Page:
The whole thing kind of rhymes with both 1MDB in Malaysia (except that was Goldman instead of Credit Suisse) and the subprime mortgage crisis in the US, doesn't it?
And then just this week, Archegos Capital blew up. Archegos had $10B under management last year, making this the largest hedge fund blowup since the ironically-named Long-Term Capital Management in 1998. Like Melvin, Archegos is run by a pedigreed hedge fund trader that was involved in a previous insider trading scandal. Like Melvin, Archegos liked to take outsized bets with massive leverage that evaded reporting requirements (except in this case it was total return swaps and certificates-for-difference instead of short positions).
Archegos apparently bet big on a handful of media companies. Like Melvin, something - perhaps in this case a failed stock offering last week by ViacomCBS - moved the wrong way and they got margin called. Unlike Melvin, Archegos's margin call is being reported as $20B.
That is not the kind of margin call that gets paid.
So Archegos is pretty much donezo, and all these prime brokers (investment banks) who loaned Archegos money to buy stock are now on the hook. By "on the hook", we mean holding a lot of stock collateral that's worth less than the money they lent against it. Reportedly, they all got together to try and figure out how to collectively exit the position with minimal losses. But then, in something out of the movie "Margin Call", Goldman Sachs apparently broke ranks and sold out of their position first in a massive block trade.
This started a fire sale of the media companies Archegos had bet on, as all the prime brokers started unloading their positions as fast as possible. Here's what a one-year chart of ViacomCBS looks like:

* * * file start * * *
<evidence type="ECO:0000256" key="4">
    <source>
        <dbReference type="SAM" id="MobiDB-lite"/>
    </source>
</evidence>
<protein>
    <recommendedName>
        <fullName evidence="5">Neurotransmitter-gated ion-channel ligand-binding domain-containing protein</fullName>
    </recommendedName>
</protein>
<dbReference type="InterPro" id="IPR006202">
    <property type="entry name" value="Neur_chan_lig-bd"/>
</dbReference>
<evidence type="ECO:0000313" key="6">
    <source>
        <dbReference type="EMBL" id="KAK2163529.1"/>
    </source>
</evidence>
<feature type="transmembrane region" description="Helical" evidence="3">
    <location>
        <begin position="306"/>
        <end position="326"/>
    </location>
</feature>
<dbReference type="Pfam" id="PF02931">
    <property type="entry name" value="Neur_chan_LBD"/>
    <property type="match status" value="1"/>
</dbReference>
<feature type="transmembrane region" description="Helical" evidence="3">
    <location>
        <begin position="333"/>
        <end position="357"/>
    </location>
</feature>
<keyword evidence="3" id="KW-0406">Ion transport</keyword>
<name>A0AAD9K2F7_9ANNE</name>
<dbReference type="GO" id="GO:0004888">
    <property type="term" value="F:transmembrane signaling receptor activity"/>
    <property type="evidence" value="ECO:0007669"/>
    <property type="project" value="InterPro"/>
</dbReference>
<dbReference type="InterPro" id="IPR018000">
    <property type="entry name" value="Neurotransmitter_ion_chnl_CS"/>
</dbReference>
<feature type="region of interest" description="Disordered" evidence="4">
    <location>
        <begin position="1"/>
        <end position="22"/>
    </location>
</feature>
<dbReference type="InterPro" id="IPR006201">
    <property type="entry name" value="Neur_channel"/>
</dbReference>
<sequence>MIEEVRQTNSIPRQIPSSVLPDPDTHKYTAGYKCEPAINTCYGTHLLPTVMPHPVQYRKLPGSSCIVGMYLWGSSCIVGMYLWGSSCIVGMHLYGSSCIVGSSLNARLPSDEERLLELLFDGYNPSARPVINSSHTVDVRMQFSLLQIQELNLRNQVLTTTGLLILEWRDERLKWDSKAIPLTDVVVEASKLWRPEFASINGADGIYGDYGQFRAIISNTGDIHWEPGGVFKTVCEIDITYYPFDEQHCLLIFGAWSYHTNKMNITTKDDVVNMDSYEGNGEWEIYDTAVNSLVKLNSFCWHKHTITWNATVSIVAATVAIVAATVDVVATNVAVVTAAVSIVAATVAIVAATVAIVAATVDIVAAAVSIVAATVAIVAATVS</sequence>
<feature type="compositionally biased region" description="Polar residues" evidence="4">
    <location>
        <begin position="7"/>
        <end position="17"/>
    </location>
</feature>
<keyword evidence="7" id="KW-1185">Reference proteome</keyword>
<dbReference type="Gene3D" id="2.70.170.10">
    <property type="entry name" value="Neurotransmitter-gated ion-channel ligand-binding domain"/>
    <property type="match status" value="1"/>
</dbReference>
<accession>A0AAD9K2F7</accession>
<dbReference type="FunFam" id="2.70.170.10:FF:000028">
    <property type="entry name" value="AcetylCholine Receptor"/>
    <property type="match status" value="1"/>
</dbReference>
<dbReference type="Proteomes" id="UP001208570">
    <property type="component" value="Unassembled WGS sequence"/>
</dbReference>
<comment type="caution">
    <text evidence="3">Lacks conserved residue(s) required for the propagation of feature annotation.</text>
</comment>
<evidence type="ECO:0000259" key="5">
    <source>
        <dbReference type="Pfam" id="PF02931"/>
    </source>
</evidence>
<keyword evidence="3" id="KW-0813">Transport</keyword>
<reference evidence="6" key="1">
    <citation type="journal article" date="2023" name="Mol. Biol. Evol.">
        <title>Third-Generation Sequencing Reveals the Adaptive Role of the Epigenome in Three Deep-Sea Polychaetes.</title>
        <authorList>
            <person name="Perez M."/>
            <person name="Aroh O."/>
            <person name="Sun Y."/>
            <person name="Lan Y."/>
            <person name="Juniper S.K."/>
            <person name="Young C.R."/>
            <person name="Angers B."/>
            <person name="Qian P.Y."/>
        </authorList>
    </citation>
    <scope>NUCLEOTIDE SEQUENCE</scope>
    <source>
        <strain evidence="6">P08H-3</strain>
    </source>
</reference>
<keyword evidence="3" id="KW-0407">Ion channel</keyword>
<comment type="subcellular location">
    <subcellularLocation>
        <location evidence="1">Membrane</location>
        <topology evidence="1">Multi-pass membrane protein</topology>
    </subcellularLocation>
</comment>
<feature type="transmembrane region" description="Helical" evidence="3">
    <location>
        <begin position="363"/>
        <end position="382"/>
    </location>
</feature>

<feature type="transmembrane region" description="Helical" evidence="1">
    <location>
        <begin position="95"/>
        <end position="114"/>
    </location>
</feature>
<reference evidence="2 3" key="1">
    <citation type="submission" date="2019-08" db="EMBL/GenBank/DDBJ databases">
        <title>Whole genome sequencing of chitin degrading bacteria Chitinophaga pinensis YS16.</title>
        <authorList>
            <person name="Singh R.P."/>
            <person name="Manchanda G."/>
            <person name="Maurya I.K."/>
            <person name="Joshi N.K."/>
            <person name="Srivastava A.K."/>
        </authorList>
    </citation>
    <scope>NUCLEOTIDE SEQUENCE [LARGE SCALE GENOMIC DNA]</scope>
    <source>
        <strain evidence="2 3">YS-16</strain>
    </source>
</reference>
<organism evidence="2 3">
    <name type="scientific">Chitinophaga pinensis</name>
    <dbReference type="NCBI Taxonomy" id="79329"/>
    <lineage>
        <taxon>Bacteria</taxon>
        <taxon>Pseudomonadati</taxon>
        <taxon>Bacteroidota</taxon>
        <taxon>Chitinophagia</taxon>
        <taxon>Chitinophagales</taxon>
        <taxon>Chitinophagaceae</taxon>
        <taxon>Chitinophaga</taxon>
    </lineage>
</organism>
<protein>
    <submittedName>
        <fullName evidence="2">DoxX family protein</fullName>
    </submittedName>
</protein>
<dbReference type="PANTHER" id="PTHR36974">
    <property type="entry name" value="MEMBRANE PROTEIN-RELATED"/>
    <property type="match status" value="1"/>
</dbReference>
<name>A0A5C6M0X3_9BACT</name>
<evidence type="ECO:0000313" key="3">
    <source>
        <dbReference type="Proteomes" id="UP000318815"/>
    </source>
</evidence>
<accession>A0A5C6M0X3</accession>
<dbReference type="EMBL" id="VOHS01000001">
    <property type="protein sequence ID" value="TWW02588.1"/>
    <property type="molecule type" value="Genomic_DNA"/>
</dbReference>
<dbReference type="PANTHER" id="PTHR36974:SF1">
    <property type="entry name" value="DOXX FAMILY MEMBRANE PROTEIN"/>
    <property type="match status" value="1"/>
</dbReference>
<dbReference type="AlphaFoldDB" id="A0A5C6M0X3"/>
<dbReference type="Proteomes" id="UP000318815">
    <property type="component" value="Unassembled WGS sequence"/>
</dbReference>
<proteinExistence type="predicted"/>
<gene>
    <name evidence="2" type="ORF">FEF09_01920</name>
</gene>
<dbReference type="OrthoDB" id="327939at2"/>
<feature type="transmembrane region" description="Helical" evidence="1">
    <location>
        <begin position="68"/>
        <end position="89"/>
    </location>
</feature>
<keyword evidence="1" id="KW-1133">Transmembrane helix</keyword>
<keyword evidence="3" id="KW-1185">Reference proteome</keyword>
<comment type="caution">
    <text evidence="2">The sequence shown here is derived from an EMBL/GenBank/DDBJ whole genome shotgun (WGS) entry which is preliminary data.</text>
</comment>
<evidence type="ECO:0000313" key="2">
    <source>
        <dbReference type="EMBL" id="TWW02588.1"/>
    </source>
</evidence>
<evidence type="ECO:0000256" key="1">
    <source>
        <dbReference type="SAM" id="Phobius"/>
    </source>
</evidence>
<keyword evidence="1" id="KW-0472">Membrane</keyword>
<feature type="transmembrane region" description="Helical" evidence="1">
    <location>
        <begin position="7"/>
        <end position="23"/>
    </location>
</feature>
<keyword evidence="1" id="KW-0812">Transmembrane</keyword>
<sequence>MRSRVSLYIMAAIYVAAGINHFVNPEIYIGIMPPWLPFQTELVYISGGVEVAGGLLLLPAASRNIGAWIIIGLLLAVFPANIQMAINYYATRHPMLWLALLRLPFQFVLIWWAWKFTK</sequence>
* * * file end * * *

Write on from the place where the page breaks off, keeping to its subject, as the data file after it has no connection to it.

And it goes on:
The red and green bars on the bottom of the chart are volume. That's what a multi-billion dollar block trade fire sale looks like. Here's Discovery:
Same thing. Largest-ever daily decline in both companies on more than 10x recent daily volume.
In terms of broader industry effects, ripples will continue being felt from this one for a while. There were at least six prime brokers involved with Archegos. Goldman and Morgan Stanley got hit the least, as they were the first to sell on Friday morning. Nomura is reporting something like a $2B loss as a result of Archegos, and Credit Suisse might be looking at more like $3-4B. Smaller losses at other firms total possibly another $1B, and that's not to mention the loss of capital at those banks (and everywhere else!) from the share price decline. Separate from their Archegos exposure as prime broker, Morgan Stanley is at least a 5% shareholder in 7 of the 8 Archegos media stocks being reported on and a 10% shareholder in 2 of them.
So. All in all a big start to the year for lessons of risk management and the perils of promoting speculative behavior with easy-money policies. We'll leave you with one last observation involving SoftBank - the following slides are pulled directly from their investor presentation downloads, without any editing. Seems perfectly legit to us!